STAUFFENBERG- The 'Myth' of the Would-Be Hitler Assassin

Discussion in 'WW2 General' started by v2, Nov 18, 2007.

  1. v2

    v2 Well-Known Member

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    Claus Graf von Stauffenberg, who tried to kill Adolf Hitler with a briefcase bomb on July 20, 1944, is everywhere these days. But does he really deserve all the attention?
    Considering he's been dead for more than half of the 100 years since his birth, Claus Graf Schenk von Stauffenberg sure is making a lot of headlines these days. Not only is Tom Cruise playing the colonel, who tried to assassinate Adolf Hitler with a briefcase bomb on July 20, 1944, in the movie "Valkyrie," set to come out next summer. But on Thursday, Germany's Defense Minister Franz Josef Jung honored the courageous young man on the occasion of his centennial.

    Stauffenberg's assassination attempt, which took place in the Führer's forest headquarters known as the "Wolf's Lair," was "an act of liberation," Jung said. Moreover, the courageous act formed a model for today's military. "The men of July 20, 1944," Jung said, obeyed "responsibility, honor and conscience" when the military leader was forsaking them. "Very few had the courage that Stauffenberg had," Jung said.

    But not everybody is happy with the overblown idolization of Stauffenberg seen in recent months. In a Thursday radio interview, Peter Steinbach -- head of the German Resistance Memorial Center -- warned against "myth formation."

    Steinbach noted that any understanding of Stauffenberg, a complex figure not easily reducible to the unquestionable Hollywood appeal of the attempt on Hitler's life, must include the fact that he followed the Nazi cause without qualification for most of his career. Indeed, he rose high in the ranks of the Nazi military, becoming a staff officer during the western offensive against France. Only gradually did he begin turning against the government in 1942 and 1943.

    Steinbach's German Resistance Memorial Center honors the men and women who struggled against the Nazi regime and perished because of it. Stauffenberg, along with his co-conspirators, was executed at the so-called "Bendler Block," a historic building complex located at the southern end of Berlin's Tiergarten park that was once the site of the Army High Command.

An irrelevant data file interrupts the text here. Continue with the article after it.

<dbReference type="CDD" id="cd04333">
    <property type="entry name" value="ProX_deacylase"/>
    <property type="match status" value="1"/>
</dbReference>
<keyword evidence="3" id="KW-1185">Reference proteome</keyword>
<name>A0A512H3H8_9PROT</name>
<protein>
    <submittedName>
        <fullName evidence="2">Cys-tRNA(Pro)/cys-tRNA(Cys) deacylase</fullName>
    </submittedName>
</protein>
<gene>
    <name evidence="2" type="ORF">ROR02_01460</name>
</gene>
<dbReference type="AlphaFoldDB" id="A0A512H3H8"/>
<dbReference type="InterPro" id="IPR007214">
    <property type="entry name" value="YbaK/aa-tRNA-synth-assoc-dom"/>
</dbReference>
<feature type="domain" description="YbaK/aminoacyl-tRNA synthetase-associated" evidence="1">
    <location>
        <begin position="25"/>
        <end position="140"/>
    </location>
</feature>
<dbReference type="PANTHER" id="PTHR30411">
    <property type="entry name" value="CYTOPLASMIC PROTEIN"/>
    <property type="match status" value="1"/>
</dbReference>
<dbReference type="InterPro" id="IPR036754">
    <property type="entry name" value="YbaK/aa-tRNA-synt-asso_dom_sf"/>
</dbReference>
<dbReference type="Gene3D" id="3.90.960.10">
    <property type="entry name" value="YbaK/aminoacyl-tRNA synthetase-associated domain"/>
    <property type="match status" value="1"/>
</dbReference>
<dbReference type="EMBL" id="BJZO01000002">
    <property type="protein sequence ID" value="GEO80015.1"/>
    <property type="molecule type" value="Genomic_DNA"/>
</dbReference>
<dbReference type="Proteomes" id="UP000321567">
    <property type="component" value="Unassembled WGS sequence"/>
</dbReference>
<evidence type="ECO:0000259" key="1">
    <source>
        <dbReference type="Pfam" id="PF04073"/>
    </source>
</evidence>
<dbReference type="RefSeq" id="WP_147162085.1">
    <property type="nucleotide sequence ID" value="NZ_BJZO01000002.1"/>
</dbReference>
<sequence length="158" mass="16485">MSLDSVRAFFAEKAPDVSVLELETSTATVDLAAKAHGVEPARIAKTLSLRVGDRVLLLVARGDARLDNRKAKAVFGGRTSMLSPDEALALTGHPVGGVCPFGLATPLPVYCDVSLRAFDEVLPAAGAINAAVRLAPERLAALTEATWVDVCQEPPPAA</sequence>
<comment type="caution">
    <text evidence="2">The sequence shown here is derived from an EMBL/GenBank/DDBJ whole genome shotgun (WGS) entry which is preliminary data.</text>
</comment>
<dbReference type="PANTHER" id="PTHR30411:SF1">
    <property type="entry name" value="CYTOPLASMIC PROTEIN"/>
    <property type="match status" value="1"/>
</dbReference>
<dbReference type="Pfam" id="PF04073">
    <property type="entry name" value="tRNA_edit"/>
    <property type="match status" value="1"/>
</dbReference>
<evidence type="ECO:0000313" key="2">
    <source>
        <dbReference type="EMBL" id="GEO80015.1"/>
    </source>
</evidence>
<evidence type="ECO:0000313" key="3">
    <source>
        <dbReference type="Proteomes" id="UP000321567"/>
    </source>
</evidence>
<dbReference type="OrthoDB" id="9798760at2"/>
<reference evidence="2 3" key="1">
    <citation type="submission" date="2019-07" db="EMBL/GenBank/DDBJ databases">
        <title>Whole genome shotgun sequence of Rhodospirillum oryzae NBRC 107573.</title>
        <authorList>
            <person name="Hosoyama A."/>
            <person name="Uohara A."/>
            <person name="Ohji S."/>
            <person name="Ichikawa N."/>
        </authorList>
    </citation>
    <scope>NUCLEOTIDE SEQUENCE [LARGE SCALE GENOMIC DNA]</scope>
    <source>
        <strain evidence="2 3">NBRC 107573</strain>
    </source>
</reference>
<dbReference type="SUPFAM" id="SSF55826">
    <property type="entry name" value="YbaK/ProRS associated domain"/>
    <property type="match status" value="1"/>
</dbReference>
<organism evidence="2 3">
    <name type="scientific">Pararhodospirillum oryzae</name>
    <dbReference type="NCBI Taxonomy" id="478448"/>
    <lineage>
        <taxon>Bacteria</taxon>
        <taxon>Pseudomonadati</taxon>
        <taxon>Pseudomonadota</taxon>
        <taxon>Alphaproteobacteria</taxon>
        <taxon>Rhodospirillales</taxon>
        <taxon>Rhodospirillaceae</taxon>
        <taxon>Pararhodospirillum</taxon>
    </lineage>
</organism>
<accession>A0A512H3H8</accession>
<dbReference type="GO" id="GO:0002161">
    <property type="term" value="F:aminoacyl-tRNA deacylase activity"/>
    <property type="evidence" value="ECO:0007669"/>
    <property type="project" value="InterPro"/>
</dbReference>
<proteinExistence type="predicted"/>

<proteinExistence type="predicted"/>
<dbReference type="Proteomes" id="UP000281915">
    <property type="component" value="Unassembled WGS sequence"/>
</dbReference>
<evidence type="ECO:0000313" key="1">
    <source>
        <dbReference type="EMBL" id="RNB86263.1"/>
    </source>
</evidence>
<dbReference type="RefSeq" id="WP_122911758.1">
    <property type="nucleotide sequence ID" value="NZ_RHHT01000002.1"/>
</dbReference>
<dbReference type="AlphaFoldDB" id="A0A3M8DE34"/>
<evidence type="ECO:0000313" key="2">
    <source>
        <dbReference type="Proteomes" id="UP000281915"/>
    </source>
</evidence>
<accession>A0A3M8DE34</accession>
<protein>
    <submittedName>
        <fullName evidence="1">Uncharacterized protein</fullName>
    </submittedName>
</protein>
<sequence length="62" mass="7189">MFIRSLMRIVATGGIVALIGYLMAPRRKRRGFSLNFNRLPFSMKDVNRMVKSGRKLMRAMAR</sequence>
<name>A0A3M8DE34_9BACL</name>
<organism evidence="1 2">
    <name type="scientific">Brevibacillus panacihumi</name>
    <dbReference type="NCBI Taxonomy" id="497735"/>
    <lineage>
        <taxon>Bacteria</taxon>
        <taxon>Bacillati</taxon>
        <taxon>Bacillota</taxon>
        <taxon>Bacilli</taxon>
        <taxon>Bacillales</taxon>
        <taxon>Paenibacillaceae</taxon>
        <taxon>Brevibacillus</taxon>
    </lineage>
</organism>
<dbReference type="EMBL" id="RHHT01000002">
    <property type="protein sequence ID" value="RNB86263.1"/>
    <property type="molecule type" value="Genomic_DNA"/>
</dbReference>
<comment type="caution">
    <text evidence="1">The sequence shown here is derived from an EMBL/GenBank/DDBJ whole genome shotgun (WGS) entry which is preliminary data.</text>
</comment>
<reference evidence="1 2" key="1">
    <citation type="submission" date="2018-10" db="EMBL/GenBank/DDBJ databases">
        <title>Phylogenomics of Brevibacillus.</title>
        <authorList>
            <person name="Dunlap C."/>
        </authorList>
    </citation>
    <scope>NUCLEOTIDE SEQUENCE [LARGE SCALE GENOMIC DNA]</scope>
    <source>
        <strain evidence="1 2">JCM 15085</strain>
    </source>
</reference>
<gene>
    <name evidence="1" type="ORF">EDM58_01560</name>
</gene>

The street where the Bendler Block stands was renamed Stauffenbergstrasse in 1955, and in 1967 the Berlin Senate resolved to create a permanent memorial to the resistance there.

    source: The Spiegel
     
  2. ccheese

    ccheese Member In Perpetuity
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    Stauffenberg was not acting alone. The members of the Schwarz Kapelle
    tried to overthrow Hitler at first, then resorted to assassination. He was not the first to try, either.

    Charles
     
  3. DerAdlerIstGelandet

    DerAdlerIstGelandet Der Crew Chief
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    No he was not.

    Also to me it does not matter if he was a Nazi at first and only gradually began to turn against the government. The fact that the saw the light says eneogh for me.
     
  4. Civettone

    Civettone Active Member

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    I agree with you Adler. I don't see being a nazi a crime when one looks at it in its original timeframe.
    Just as long as nazi's don't start killing Untermenschen in cold blood, there not any worse than fascists.

    One can also wonder if Germany or the world would have been better off if the assassination attempt had succeeded. Either the war would have been over sooner. Or, with better leadership, the war could have continued longer which means more death and destruction. If the SS would still be in charge it's doubtful any jews would be saved from the extermination camps.

    Perhaps Stauffenberg would have opened the box of Pandora...
    Kris
     
  5. DerAdlerIstGelandet

    DerAdlerIstGelandet Der Crew Chief